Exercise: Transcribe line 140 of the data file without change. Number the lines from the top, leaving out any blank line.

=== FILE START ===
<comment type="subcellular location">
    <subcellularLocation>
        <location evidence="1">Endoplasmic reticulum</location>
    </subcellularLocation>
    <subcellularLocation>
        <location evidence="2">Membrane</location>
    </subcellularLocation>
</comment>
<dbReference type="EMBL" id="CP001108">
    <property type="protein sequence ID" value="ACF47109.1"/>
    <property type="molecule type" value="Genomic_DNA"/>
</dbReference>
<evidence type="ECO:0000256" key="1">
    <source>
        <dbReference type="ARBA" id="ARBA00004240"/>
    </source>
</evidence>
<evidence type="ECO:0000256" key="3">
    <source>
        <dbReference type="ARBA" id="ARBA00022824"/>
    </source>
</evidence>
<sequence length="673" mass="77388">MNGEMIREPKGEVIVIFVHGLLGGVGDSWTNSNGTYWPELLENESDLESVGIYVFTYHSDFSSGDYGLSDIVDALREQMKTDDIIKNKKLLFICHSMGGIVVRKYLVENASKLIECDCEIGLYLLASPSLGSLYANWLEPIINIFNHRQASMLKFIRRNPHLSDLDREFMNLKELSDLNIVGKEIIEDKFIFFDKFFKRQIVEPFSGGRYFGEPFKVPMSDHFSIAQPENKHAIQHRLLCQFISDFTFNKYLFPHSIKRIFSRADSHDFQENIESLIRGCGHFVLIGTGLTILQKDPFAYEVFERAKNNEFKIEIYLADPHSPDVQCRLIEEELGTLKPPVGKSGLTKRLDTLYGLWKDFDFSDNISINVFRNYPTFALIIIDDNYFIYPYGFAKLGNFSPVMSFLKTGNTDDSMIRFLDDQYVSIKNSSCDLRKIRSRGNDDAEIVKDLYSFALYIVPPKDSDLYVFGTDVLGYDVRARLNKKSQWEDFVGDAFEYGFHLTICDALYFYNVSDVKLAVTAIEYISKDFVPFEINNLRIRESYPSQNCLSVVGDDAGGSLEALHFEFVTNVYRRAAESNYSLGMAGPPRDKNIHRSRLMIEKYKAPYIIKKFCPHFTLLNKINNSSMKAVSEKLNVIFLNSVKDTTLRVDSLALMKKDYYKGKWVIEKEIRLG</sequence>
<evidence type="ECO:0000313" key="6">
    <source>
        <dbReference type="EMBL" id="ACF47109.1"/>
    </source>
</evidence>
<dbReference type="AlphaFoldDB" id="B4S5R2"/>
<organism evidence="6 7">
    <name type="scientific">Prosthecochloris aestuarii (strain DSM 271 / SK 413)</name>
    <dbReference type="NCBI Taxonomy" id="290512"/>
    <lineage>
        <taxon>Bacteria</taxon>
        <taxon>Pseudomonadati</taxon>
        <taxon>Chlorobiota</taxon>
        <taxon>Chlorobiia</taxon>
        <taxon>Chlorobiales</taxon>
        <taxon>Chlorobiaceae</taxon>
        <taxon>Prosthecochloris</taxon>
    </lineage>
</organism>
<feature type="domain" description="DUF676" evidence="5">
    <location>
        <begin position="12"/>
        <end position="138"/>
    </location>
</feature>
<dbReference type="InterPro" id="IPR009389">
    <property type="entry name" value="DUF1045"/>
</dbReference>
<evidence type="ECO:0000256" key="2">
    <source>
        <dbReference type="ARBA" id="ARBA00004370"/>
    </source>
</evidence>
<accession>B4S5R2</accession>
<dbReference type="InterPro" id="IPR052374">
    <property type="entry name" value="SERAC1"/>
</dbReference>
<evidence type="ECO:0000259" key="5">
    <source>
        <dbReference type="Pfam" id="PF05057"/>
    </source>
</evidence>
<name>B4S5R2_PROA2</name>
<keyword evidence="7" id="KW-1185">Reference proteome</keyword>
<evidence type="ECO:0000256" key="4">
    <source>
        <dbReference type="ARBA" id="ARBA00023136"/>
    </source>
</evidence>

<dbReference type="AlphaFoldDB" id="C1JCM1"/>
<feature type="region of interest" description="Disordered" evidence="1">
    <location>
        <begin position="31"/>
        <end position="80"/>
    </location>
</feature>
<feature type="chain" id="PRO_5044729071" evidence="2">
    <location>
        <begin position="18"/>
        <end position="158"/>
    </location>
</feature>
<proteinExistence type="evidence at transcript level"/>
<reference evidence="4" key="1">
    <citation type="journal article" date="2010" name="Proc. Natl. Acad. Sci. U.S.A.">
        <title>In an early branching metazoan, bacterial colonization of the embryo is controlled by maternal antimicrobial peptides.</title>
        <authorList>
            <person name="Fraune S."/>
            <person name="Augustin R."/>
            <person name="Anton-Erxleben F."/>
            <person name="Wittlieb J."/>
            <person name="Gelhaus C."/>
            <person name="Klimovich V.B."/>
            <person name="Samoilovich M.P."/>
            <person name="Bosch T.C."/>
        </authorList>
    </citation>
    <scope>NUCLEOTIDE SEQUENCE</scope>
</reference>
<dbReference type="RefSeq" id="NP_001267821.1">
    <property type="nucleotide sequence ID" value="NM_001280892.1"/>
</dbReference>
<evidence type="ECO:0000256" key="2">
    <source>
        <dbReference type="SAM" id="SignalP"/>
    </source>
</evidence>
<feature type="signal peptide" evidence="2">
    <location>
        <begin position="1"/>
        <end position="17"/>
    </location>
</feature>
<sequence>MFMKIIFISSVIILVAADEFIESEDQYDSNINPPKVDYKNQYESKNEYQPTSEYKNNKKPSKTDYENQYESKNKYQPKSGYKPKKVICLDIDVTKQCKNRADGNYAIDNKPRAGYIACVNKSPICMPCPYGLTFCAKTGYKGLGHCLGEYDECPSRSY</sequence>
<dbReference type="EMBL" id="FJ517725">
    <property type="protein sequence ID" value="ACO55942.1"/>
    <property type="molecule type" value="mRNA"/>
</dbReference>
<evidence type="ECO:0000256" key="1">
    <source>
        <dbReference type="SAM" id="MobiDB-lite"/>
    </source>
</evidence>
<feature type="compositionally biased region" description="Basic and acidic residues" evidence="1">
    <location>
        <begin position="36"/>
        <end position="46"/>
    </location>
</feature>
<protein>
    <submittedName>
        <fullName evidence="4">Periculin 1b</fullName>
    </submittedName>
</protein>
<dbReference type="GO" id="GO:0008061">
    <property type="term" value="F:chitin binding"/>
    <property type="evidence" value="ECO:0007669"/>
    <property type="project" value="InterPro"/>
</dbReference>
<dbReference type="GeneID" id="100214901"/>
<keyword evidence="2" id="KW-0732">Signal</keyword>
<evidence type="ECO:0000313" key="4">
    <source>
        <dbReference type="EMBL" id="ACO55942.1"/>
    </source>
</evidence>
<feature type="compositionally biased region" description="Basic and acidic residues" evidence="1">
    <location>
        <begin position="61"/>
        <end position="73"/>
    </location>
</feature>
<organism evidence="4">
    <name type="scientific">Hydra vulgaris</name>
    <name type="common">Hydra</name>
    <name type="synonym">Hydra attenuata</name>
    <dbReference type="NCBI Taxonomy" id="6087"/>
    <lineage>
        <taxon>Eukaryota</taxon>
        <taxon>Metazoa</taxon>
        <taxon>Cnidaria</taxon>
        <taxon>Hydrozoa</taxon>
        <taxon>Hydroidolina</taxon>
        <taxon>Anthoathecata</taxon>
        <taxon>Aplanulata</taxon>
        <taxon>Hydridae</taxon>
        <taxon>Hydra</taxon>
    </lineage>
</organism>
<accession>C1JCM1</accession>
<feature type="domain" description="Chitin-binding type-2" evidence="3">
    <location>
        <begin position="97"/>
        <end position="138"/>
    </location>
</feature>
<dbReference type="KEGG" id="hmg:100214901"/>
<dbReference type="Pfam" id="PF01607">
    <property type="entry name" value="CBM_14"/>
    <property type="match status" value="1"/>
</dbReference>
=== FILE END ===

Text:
    <property type="evidence" value="ECO:0007669"/>